The 65th edition of the Kocian Violin Competition took place in the town of Ústí nad Orlicí from May 3rd to May 6th, 2023. Due to the post-pandemic situation and the ongoing war conflict in Ukraine, a slightly smaller number of contestants participated in the competition compared to previous years.
A total of 50 violinists registered and 45 contestants arrived to Ústí. These talented violinists came from various countries, including Serbia, Israel, Germany, the USA, and Japan. Promising young musicians from the Czech Republic also took part. It’s amazing that the Kocian Violin Competition, as the world’s oldest competition for children and youth under 16, still maintains an excellent reputation worldwide and attracts so many international participants.
In the 1st category, there were a total of 13 contestants. As usual, it was held in a single round, and the compulsory piece was Bohuslav Martinů’s Intermezzo No. 2. I believe that every performance in this youngest category should be awarded highly to support their efforts and preparation for the competition.
We eventually awarded the performances of the contestants as follows: one Certificate of Merit of the 3rd grade, three Certificates of Merit of the 2nd grade, and three Certificates of Merit of the 1st grade. The performances of the contestants in the following places were very balanced, so we awarded four 3rd prizes. These were received by Vít Langášek from the Czech Republic, Gansuld Ganerdene from Mongolia, Iva Rakočević from Serbia, and Lara Tamcan from Ukraine. In this category, the 2nd prize was awarded to Tadeáš Prokop from the Czech Republic for his beautiful performance of Komarovskij’s Concerto No. 2 in A major. The clear winner in this category was Anna Olecká from the Czech Republic. Her confident and expressive performance of G. F. Händel’s Sonata in F major and C. Bohm’s Introduction and Polonaise was very musical. Anna is a great talent, even though she is still very young. She has a beautiful vibrato and a great musical sensitivity. Her performance was captivating, and I look forward to her future appearances. I believe that Anna is a talent that will continue to grow and develop.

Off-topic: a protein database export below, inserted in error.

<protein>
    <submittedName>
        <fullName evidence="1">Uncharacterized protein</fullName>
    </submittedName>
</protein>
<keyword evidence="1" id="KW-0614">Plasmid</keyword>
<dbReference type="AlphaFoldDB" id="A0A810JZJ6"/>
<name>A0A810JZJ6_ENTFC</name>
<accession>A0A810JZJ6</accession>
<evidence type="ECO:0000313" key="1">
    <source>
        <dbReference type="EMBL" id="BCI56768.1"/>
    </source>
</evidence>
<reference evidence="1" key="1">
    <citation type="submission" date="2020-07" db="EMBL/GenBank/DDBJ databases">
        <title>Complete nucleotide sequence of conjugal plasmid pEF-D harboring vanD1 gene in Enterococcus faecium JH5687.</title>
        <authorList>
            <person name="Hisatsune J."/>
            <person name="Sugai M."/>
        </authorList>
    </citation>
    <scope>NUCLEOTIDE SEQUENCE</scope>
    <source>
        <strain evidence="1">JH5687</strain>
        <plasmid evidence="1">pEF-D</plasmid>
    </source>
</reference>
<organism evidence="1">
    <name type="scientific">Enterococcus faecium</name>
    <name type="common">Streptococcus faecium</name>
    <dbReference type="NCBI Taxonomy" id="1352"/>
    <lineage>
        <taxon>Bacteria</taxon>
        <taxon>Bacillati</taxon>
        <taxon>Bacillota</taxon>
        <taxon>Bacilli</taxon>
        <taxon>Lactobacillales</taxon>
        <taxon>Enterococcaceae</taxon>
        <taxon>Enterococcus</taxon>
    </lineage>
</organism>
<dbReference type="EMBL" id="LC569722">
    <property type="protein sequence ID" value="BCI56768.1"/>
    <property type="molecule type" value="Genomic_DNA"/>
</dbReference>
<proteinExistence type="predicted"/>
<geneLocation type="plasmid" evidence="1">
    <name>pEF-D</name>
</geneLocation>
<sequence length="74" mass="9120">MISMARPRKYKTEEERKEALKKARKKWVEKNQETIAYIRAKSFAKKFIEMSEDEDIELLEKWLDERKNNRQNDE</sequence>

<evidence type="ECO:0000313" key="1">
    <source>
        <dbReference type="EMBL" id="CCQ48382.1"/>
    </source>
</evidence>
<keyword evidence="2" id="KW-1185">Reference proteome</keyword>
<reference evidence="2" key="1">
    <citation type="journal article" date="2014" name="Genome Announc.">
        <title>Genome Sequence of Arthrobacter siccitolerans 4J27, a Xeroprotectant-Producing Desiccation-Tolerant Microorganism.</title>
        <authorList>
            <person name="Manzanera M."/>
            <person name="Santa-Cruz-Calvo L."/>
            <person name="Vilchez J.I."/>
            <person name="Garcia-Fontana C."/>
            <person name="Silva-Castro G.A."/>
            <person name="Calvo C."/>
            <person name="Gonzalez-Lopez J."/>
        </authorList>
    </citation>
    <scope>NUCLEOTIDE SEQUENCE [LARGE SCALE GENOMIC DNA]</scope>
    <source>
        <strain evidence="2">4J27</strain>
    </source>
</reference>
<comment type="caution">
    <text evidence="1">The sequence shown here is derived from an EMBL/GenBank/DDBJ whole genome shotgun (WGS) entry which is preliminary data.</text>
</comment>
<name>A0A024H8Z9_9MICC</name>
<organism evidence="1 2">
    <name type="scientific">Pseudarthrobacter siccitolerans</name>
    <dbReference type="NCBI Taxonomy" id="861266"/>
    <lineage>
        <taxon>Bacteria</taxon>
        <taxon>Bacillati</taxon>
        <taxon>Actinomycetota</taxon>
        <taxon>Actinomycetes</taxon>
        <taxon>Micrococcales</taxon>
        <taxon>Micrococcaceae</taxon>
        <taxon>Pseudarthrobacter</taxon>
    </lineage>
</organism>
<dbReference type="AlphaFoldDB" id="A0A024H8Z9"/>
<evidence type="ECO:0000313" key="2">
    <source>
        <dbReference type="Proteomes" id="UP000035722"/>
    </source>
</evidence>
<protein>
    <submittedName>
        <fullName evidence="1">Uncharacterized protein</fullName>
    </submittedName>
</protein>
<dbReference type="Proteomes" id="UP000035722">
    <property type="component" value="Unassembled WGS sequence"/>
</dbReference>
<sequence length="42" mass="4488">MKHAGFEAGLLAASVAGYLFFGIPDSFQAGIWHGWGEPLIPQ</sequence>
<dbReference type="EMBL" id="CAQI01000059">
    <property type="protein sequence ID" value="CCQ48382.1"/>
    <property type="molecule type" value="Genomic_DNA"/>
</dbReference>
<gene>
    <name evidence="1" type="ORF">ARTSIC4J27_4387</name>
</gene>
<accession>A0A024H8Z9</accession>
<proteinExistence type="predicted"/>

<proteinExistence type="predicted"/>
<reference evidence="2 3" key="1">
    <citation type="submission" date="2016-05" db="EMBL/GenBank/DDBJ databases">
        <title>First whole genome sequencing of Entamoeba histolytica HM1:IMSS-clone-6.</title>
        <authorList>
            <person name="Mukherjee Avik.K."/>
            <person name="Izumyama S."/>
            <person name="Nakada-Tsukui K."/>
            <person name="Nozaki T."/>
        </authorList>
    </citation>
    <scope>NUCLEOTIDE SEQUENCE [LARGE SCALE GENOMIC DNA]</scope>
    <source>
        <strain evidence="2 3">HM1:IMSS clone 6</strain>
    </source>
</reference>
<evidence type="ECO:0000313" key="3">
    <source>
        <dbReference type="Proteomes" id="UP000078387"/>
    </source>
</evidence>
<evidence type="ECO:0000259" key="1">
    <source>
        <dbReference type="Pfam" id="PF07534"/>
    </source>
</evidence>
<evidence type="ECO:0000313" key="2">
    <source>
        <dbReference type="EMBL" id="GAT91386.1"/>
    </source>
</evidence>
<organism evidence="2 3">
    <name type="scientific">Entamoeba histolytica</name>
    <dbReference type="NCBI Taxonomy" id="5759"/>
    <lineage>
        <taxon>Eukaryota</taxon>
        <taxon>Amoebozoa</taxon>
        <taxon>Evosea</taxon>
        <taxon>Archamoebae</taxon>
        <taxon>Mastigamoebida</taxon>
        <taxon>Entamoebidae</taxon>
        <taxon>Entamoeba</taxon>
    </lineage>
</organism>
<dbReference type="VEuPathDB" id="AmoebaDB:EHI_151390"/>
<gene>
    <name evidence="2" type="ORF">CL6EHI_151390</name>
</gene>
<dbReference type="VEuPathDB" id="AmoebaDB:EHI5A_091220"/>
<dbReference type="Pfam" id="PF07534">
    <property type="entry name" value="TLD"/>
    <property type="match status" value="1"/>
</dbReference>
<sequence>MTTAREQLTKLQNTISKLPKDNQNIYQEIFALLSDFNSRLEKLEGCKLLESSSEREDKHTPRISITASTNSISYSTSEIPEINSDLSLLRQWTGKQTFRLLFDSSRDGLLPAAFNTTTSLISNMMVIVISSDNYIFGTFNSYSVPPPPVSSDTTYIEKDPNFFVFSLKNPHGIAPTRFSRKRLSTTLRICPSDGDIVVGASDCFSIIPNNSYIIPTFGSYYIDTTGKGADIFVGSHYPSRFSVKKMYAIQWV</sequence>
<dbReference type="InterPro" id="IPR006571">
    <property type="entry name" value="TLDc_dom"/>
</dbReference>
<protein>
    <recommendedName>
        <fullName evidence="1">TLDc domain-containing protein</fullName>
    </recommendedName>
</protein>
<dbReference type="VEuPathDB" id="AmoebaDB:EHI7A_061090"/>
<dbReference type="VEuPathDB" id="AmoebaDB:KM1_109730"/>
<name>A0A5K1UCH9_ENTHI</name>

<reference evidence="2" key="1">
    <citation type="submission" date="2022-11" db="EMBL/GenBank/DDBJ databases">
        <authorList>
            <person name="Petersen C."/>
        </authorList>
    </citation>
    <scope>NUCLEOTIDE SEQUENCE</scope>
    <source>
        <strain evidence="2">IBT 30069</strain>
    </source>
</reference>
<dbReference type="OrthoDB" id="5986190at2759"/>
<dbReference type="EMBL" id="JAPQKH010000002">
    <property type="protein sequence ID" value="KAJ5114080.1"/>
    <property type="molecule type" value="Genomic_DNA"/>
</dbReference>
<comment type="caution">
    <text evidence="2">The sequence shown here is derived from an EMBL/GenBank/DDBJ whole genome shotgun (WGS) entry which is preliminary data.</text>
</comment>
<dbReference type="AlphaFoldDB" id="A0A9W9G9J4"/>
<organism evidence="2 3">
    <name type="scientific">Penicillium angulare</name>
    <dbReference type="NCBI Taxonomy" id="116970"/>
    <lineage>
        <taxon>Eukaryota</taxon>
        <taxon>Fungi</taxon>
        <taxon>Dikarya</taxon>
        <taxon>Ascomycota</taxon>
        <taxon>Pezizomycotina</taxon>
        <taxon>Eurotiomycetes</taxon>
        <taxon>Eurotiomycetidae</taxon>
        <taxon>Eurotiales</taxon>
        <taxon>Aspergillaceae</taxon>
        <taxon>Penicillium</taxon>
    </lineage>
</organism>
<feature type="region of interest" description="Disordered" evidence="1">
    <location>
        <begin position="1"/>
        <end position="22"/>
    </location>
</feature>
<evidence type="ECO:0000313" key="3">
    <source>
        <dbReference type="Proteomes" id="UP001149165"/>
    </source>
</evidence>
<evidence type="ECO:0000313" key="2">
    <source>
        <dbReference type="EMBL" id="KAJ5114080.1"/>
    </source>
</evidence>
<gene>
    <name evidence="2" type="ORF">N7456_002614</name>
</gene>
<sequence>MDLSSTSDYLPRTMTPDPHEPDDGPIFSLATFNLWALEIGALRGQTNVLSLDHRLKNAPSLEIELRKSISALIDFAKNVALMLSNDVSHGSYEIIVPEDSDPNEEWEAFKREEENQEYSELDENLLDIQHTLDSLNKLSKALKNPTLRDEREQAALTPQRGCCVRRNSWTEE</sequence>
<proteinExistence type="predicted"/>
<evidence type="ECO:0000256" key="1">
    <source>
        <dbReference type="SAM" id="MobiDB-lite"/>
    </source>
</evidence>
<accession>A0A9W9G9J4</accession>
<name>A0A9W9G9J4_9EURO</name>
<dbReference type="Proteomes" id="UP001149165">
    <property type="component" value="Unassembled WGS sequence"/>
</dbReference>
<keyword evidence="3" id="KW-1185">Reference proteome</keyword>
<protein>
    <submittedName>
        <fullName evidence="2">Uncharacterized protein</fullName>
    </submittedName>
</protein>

In the 2nd category, the compulsory piece was Jaroslav Kocian’s Spring Song. Eight contestants advanced to the second round. The overall level of the second category was excellent. The winner in this category was Lin Tokura from Japan, who played Paganini’s La Campanella and Wieniawski’s Scherzo-Tarantella brilliantly. She received a full score from most of the judges and deservedly won the competition. The second place was taken by Nika Ruotong Zhu from Germany, who impressed with her performances of Glier’s Romance and Sarasate’s Introduction and Tarantella. Magdalena Anna Watzko from the Czech Republic received the 3rd prize for her beautiful rendition of Suk’s Un poco triste and Pugnani-style Preludio a Allegro by F. Kreisler. Furthermore, four Certificates of Merit of the 1st grade and one of 3rd grade were awarded.
The 3rd category at KVC usually features a high level of competition, although this year, it seemed to lag slightly behind the level of the previous year. The compulsory piece was Váša Příhoda’s Romance Élégiaque. This beautiful composition, which is rarely performed on concert stages, is an important contribution to emphasizing the legacy of Czech violinists from the past. It is great that the Kocian Violin Competition supports this part of the musical heritage in this way. Six contestants advanced to the second round. In today’s time, their performances are expected to have a high-quality technique and already deep musical expression. The free program in the 2nd round has a duration of 12 to 20 minutes, and most contestants try to make full use of this time limit.